The Return of the Nicaraguan Revolution

Yesterday we posted an article discussing still perpetuated in the media's myopic coverage of the Nicaraguan Revolution. Here we share David Wilson's article from Truth Out from earlier this week, that raises many of the same themes, but through the lens of his personal experience as a volunteer with TecNica in 1985 and 1987. A fascinating account that reinforces the need for far more nuance in presenting the Nicaraguan Revolution, the experiences of the people in Nicaragua, and the motivations of solidarity activists.

Nicaragua’s 1979 revolution is back in the news, at least in New York City.

On September 23 The ran a front-page article on the decades-old Nicaragua solidarity activism of Bill de Blasio, now the frontrunner in New York’s November 5 mayoral election. Some two dozen other articles quickly appeared in the local and national press, most of them recycling old perspectives on the thousands of us who, like de Blasio, traveled to Nicaragua in the 1980s to demonstrate our opposition to the Reagan and Bush administrations’ efforts to overthrow that country’s government.

Journalists on the right naturally tended to repeat Cold War charges against the solidarity activists: We ignored allegedly committed by the leftist comandantes of the ruling Sandinista National Liberation Front (FSLN); deluded by ideology and our government minders, we failed to hear the "" of Nicaraguans in the streets and the market places. Other writers were more balanced in their articles, but no less patronizing. We were "young," they insisted; "fresh-faced," "" and "."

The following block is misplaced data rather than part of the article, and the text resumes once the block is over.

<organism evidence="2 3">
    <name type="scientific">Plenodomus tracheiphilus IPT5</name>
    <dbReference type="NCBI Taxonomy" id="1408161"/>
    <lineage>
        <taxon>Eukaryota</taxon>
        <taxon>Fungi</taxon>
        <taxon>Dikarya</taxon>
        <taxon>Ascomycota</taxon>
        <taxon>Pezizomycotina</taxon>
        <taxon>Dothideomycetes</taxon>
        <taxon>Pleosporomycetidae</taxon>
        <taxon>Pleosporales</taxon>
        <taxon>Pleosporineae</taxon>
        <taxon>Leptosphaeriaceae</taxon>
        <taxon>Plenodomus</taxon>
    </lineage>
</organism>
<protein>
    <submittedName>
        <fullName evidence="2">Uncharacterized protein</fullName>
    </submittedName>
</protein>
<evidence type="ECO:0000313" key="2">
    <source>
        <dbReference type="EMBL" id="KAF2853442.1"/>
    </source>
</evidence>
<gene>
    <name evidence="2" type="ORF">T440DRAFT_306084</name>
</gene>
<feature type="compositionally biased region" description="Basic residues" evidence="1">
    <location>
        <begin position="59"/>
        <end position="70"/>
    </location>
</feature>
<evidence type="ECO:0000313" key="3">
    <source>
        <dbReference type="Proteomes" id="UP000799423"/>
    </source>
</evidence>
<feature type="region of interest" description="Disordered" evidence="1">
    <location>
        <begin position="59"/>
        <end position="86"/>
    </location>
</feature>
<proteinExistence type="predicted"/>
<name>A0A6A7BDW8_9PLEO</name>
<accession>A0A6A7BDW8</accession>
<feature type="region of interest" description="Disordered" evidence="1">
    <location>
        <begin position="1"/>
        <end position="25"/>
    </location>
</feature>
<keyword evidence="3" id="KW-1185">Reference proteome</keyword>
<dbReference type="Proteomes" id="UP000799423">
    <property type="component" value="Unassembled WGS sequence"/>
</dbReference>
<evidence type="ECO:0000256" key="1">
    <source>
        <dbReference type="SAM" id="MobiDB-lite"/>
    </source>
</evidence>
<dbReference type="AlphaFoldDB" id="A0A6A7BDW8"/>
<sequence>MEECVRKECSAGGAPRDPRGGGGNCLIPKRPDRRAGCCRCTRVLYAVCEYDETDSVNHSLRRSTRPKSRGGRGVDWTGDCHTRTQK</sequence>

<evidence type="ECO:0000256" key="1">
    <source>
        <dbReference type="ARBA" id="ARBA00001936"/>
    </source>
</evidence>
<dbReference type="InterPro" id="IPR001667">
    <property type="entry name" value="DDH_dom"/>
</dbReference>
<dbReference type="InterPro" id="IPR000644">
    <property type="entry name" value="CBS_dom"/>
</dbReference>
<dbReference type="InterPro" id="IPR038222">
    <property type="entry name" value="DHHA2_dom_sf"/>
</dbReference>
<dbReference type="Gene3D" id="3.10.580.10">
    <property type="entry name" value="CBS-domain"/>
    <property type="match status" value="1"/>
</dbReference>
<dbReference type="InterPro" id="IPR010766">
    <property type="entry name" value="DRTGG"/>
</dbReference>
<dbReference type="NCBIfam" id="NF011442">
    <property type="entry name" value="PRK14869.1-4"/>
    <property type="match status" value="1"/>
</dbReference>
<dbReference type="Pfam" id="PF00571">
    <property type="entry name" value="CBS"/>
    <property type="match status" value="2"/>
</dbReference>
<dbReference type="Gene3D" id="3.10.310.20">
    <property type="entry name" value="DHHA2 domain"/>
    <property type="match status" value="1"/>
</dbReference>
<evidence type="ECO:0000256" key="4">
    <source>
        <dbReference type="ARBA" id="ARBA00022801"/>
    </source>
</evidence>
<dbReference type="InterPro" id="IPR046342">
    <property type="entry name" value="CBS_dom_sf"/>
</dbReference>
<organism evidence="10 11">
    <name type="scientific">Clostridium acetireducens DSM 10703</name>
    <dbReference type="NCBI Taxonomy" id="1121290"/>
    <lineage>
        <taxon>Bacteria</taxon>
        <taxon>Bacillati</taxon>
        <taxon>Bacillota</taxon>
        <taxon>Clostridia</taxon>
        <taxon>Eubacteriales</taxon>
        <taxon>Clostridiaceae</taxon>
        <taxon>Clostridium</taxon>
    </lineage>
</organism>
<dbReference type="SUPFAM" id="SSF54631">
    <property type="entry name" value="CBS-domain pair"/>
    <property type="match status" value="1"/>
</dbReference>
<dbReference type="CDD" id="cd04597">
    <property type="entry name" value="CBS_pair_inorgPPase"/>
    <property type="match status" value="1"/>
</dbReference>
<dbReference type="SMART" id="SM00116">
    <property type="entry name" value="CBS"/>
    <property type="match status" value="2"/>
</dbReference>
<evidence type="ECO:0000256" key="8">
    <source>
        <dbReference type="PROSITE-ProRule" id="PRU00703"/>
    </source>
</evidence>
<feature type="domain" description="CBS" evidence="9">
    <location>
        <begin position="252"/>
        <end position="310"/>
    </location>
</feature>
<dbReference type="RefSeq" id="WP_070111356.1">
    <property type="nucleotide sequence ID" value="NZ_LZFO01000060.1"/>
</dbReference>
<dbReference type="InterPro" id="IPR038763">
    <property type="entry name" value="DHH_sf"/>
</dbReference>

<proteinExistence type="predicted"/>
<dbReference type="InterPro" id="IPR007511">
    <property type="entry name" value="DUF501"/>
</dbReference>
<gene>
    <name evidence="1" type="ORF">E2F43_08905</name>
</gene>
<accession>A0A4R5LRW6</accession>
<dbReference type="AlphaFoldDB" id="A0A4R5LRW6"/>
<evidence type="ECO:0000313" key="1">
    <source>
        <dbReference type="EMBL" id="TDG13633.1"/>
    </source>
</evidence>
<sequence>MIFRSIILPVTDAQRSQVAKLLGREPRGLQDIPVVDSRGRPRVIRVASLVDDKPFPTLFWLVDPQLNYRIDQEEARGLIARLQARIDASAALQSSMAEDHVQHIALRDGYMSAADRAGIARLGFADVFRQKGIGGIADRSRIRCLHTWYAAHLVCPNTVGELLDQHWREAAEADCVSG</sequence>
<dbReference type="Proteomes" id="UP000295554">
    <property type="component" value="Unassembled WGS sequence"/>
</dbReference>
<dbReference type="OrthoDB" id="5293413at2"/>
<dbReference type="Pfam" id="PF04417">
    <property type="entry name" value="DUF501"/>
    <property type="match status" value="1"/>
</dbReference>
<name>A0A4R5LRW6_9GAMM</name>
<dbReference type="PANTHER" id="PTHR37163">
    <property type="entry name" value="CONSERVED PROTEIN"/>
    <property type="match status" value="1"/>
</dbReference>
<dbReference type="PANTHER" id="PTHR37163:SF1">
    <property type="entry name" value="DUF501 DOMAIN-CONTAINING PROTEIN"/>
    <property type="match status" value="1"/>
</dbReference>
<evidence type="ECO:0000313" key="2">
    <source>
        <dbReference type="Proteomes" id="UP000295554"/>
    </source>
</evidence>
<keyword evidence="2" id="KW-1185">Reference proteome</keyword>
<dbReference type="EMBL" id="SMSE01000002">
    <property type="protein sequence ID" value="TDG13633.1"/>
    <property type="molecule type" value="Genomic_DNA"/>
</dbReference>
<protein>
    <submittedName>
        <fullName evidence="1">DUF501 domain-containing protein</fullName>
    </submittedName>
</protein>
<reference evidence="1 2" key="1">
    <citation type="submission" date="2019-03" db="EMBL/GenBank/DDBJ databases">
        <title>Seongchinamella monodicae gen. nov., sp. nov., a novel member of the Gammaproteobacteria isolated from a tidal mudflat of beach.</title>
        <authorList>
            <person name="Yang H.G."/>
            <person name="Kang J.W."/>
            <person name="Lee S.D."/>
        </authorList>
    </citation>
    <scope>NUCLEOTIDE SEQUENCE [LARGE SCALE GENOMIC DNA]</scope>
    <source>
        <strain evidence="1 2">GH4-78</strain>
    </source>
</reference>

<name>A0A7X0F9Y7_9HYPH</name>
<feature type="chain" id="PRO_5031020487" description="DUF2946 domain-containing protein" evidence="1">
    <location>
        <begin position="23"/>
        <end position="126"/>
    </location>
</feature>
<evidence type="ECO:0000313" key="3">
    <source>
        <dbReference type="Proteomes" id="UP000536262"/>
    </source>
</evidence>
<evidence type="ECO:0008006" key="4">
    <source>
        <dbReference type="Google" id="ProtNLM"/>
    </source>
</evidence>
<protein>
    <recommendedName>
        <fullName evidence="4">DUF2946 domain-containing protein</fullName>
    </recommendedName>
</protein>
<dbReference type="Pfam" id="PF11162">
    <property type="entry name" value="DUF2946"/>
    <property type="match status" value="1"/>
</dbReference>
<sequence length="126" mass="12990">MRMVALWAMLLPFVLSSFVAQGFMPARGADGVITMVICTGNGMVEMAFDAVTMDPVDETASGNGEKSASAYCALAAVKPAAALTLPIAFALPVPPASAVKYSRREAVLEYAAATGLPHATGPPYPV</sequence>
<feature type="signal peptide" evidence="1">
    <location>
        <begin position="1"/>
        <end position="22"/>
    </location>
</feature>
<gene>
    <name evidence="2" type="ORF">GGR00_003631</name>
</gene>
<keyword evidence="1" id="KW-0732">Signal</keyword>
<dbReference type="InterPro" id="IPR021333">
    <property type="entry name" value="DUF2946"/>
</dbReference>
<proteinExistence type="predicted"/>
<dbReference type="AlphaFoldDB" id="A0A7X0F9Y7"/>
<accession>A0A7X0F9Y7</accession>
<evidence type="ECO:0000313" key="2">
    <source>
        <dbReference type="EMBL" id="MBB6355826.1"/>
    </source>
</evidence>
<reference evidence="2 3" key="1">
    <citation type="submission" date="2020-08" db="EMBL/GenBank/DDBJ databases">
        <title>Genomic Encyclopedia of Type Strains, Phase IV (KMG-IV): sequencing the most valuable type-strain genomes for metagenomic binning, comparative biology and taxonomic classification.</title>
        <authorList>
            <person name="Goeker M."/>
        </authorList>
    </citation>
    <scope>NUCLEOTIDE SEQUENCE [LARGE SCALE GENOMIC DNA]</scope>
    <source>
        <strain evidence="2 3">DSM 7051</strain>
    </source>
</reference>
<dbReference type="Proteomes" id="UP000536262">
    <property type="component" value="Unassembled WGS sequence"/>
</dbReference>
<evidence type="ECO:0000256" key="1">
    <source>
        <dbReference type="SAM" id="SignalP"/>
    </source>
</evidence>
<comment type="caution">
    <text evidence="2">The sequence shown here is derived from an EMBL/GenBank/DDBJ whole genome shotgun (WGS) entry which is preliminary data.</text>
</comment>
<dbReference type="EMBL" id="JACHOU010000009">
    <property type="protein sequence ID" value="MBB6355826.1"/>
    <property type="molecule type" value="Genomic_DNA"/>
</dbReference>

The media consensus was clear: We were credulous communist dupes or else, at best, credulous but idealistic hippies. "" was a favorite media putdown back in the 1980s.

Young Idealists, Aging Cynics

The Nicaraguan reality was far more complex and interesting than the picture the US press presented then and continues to present now.

I visited Nicaragua in 1985 and 1987, both times as a volunteer with , a California-based organization that sponsored tours by North Americans who could provide technical assistance and training in fields like computer programming and machine repair.

Some of the volunteers did seem to be young idealists, but at least half of us had reached middle age and many were veterans of the sectarian infighting that accompanied the decay of the 1960s student movement. "Disillusioned" or even "cynical" would describe us better than "naïve." We were regularly on the lookout for party apparatchiks and Stalinist distortions. It wasn’t hard to find problems: We were free to go where we wanted and to talk to anyone who wanted to talk, as long as we stayed away from army installations and the zones where the US-sponsored "contra" insurgents were carrying out military operations.

Read the rest of the article at